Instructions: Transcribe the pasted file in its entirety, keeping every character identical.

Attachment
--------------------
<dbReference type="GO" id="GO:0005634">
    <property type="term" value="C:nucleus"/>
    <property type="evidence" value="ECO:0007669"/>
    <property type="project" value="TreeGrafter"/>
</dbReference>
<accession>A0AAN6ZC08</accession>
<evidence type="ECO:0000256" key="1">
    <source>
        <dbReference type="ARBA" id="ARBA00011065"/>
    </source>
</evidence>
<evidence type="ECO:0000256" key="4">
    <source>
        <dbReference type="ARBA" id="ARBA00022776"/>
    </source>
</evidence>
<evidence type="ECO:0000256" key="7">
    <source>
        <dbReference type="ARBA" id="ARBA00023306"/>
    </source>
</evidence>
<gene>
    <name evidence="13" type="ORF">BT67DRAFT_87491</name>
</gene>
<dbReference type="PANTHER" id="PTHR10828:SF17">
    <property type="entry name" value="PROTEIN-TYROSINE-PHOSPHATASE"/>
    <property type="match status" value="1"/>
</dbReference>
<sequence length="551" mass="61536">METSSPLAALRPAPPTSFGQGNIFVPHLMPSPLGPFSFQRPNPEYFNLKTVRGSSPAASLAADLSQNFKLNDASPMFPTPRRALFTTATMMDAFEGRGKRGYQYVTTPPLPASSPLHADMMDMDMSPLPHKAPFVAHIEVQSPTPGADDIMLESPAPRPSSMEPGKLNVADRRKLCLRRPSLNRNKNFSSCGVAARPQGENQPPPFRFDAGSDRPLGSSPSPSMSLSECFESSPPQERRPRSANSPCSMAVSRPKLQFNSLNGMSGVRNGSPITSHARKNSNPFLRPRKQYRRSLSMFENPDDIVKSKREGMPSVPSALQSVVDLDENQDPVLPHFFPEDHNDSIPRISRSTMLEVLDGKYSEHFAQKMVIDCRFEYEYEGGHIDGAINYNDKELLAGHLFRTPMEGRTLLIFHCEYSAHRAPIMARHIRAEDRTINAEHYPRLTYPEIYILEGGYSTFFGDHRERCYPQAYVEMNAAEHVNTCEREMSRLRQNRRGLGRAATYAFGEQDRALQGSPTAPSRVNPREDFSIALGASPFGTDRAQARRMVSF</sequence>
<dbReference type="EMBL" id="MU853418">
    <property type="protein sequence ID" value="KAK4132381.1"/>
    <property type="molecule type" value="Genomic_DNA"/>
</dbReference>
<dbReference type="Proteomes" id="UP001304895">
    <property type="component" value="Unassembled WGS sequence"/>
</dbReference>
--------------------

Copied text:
<dbReference type="GO" id="GO:0005634">
    <property type="term" value="C:nucleus"/>
    <property type="evidence" value="ECO:0007669"/>
    <property type="project" value="TreeGrafter"/>
</dbReference>
<accession>A0AAN6ZC08</accession>
<evidence type="ECO:0000256" key="1">
    <source>
        <dbReference type="ARBA" id="ARBA00011065"/>
    </source>
</evidence>
<evidence type="ECO:0000256" key="4">
    <source>
        <dbReference type="ARBA" id="ARBA00022776"/>
    </source>
</evidence>
<evidence type="ECO:0000256" key="7">
    <source>
        <dbReference type="ARBA" id="ARBA00023306"/>
    </source>
</evidence>
<gene>
    <name evidence="13" type="ORF">BT67DRAFT_87491</name>
</gene>
<dbReference type="PANTHER" id="PTHR10828:SF17">
    <property type="entry name" value="PROTEIN-TYROSINE-PHOSPHATASE"/>
    <property type="match status" value="1"/>
</dbReference>
<sequence length="551" mass="61536">METSSPLAALRPAPPTSFGQGNIFVPHLMPSPLGPFSFQRPNPEYFNLKTVRGSSPAASLAADLSQNFKLNDASPMFPTPRRALFTTATMMDAFEGRGKRGYQYVTTPPLPASSPLHADMMDMDMSPLPHKAPFVAHIEVQSPTPGADDIMLESPAPRPSSMEPGKLNVADRRKLCLRRPSLNRNKNFSSCGVAARPQGENQPPPFRFDAGSDRPLGSSPSPSMSLSECFESSPPQERRPRSANSPCSMAVSRPKLQFNSLNGMSGVRNGSPITSHARKNSNPFLRPRKQYRRSLSMFENPDDIVKSKREGMPSVPSALQSVVDLDENQDPVLPHFFPEDHNDSIPRISRSTMLEVLDGKYSEHFAQKMVIDCRFEYEYEGGHIDGAINYNDKELLAGHLFRTPMEGRTLLIFHCEYSAHRAPIMARHIRAEDRTINAEHYPRLTYPEIYILEGGYSTFFGDHRERCYPQAYVEMNAAEHVNTCEREMSRLRQNRRGLGRAATYAFGEQDRALQGSPTAPSRVNPREDFSIALGASPFGTDRAQARRMVSF</sequence>
<dbReference type="EMBL" id="MU853418">
    <property type="protein sequence ID" value="KAK4132381.1"/>
    <property type="molecule type" value="Genomic_DNA"/>
</dbReference>
<dbReference type="Proteomes" id="UP001304895">
    <property type="component" value="Unassembled WGS sequence"/>
</dbReference>